I came to art the long way. In the spring of 2011, I graduated with my PhD in English. I went into the program thinking that I would spend my life as an academic, but on the way I met with a few surprises–including the incomparable Professor Eve Kosofsky Sedgwick, whose courses, such as “Victorian Textures” and “Zero, Infinity, Chaos, Sublimity” (where we, among other things, looked at poetry through the lens of chaos theory) changed how I look at literature and, by extension, life in general. In the “Zero, Infinity, Chaos, Sublimity” class she introduced us to paper marbling…and I was in love! I cannot get enough of trying new techniques, new color combinations, marbling on new materials–anything I can think of. One of the things I love most about painting with marbling paints is the fact that, no matter how much planning I put into it, I never know quite how the final image will turn out. That element of surprise is so much fun, and keeps me coming back for more again and again.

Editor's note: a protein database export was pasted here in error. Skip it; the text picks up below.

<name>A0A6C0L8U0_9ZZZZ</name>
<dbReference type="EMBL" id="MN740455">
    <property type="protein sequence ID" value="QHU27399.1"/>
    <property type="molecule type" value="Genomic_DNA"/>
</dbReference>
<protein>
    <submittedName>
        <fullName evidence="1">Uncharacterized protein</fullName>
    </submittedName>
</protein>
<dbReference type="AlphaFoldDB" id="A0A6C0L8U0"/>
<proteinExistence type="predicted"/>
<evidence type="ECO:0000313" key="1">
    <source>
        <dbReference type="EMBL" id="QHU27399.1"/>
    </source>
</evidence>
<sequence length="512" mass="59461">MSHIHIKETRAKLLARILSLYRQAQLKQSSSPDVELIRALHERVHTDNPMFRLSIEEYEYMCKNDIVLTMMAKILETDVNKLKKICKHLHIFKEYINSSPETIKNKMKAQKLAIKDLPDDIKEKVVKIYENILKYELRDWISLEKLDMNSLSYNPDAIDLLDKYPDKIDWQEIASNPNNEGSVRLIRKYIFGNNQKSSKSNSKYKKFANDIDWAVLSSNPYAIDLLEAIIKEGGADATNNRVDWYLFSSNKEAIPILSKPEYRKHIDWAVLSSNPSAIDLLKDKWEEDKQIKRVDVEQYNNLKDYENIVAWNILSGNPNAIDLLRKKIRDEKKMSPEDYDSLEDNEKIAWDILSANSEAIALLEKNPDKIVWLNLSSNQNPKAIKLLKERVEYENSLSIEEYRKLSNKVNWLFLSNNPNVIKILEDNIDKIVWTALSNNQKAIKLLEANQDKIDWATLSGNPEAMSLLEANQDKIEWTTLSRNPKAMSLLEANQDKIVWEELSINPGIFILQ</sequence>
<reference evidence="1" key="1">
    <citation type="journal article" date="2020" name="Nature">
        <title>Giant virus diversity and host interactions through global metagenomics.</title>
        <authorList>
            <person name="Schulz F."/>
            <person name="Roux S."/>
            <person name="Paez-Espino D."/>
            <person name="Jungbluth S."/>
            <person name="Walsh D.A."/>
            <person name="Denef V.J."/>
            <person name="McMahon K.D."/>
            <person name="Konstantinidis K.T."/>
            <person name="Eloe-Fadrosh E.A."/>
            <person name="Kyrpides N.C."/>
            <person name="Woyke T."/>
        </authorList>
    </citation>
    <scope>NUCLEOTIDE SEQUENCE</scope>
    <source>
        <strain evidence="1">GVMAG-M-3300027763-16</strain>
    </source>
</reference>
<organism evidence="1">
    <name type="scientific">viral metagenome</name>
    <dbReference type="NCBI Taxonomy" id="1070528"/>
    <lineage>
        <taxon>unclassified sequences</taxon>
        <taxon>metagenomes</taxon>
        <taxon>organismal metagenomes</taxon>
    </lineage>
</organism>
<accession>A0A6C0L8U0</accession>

I use some of the same techniques in the acrylic paintings I do on canvas. I love pouring and swirling, tilting the canvas, sometimes even putting my hands directly in the paint to manipulate it. I love the almost infinite variety of textures that acrylics and acrylic mediums allow me to incorporate into my paintings. From marble dust, to pumice stones, to glass beads and beyond, I never get tired of discovering new possibilities for creating unique works of art.
More recently, I’ve incorporated similar techniques in making abstract photographs. I use light, reflection, and physical movement of the camera to create shapes and textures within the photos. My aim is to create photos so rich, vivid, and textured that the viewer will almost want to reach out and touch them.
Finally, I am working on a very long-term project that I’m calling “The City by Subway” in which I’m taking photos of the neighborhoods around every stop on the New York City subway. Those photos can be found in the “Blog” section of this website.
Thanks for stopping by! I hope you’ll leave a comment to join the conversation or just say hello.